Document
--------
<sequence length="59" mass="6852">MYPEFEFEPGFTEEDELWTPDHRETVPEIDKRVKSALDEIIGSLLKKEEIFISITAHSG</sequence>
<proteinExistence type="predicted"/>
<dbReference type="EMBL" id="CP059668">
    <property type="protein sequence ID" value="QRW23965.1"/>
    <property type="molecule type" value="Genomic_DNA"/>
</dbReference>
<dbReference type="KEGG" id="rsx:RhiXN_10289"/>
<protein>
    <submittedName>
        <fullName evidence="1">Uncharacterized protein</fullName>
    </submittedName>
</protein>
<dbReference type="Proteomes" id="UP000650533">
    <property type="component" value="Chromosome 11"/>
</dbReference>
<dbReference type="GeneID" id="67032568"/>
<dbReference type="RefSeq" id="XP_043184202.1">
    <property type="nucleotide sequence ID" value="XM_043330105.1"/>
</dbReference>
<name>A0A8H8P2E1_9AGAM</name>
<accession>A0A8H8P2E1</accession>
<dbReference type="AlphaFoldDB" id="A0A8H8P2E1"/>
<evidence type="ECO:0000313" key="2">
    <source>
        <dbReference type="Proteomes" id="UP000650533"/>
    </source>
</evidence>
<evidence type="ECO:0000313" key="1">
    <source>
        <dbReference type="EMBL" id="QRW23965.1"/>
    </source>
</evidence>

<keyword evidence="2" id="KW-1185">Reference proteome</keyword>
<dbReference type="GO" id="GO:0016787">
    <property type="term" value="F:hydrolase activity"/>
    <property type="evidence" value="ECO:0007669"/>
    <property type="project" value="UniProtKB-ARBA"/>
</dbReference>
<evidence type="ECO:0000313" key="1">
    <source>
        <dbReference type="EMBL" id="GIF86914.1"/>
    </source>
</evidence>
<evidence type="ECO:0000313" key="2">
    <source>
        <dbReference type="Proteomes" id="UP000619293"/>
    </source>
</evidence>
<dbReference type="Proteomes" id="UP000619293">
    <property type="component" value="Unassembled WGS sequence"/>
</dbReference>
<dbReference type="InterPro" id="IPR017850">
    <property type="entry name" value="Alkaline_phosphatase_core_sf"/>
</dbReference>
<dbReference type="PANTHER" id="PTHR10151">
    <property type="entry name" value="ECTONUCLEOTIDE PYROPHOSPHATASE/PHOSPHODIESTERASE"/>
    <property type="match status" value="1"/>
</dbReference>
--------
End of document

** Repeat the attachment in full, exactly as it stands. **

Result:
<sequence length="59" mass="6852">MYPEFEFEPGFTEEDELWTPDHRETVPEIDKRVKSALDEIIGSLLKKEEIFISITAHSG</sequence>
<proteinExistence type="predicted"/>
<dbReference type="EMBL" id="CP059668">
    <property type="protein sequence ID" value="QRW23965.1"/>
    <property type="molecule type" value="Genomic_DNA"/>
</dbReference>
<dbReference type="KEGG" id="rsx:RhiXN_10289"/>
<protein>
    <submittedName>
        <fullName evidence="1">Uncharacterized protein</fullName>
    </submittedName>
</protein>
<dbReference type="Proteomes" id="UP000650533">
    <property type="component" value="Chromosome 11"/>
</dbReference>
<dbReference type="GeneID" id="67032568"/>
<dbReference type="RefSeq" id="XP_043184202.1">
    <property type="nucleotide sequence ID" value="XM_043330105.1"/>
</dbReference>
<name>A0A8H8P2E1_9AGAM</name>
<accession>A0A8H8P2E1</accession>
<dbReference type="AlphaFoldDB" id="A0A8H8P2E1"/>
<evidence type="ECO:0000313" key="2">
    <source>
        <dbReference type="Proteomes" id="UP000650533"/>
    </source>
</evidence>
<evidence type="ECO:0000313" key="1">
    <source>
        <dbReference type="EMBL" id="QRW23965.1"/>
    </source>
</evidence>

<keyword evidence="2" id="KW-1185">Reference proteome</keyword>
<dbReference type="GO" id="GO:0016787">
    <property type="term" value="F:hydrolase activity"/>
    <property type="evidence" value="ECO:0007669"/>
    <property type="project" value="UniProtKB-ARBA"/>
</dbReference>
<evidence type="ECO:0000313" key="1">
    <source>
        <dbReference type="EMBL" id="GIF86914.1"/>
    </source>
</evidence>
<evidence type="ECO:0000313" key="2">
    <source>
        <dbReference type="Proteomes" id="UP000619293"/>
    </source>
</evidence>
<dbReference type="Proteomes" id="UP000619293">
    <property type="component" value="Unassembled WGS sequence"/>
</dbReference>
<dbReference type="InterPro" id="IPR017850">
    <property type="entry name" value="Alkaline_phosphatase_core_sf"/>
</dbReference>
<dbReference type="PANTHER" id="PTHR10151">
    <property type="entry name" value="ECTONUCLEOTIDE PYROPHOSPHATASE/PHOSPHODIESTERASE"/>
    <property type="match status" value="1"/>
</dbReference>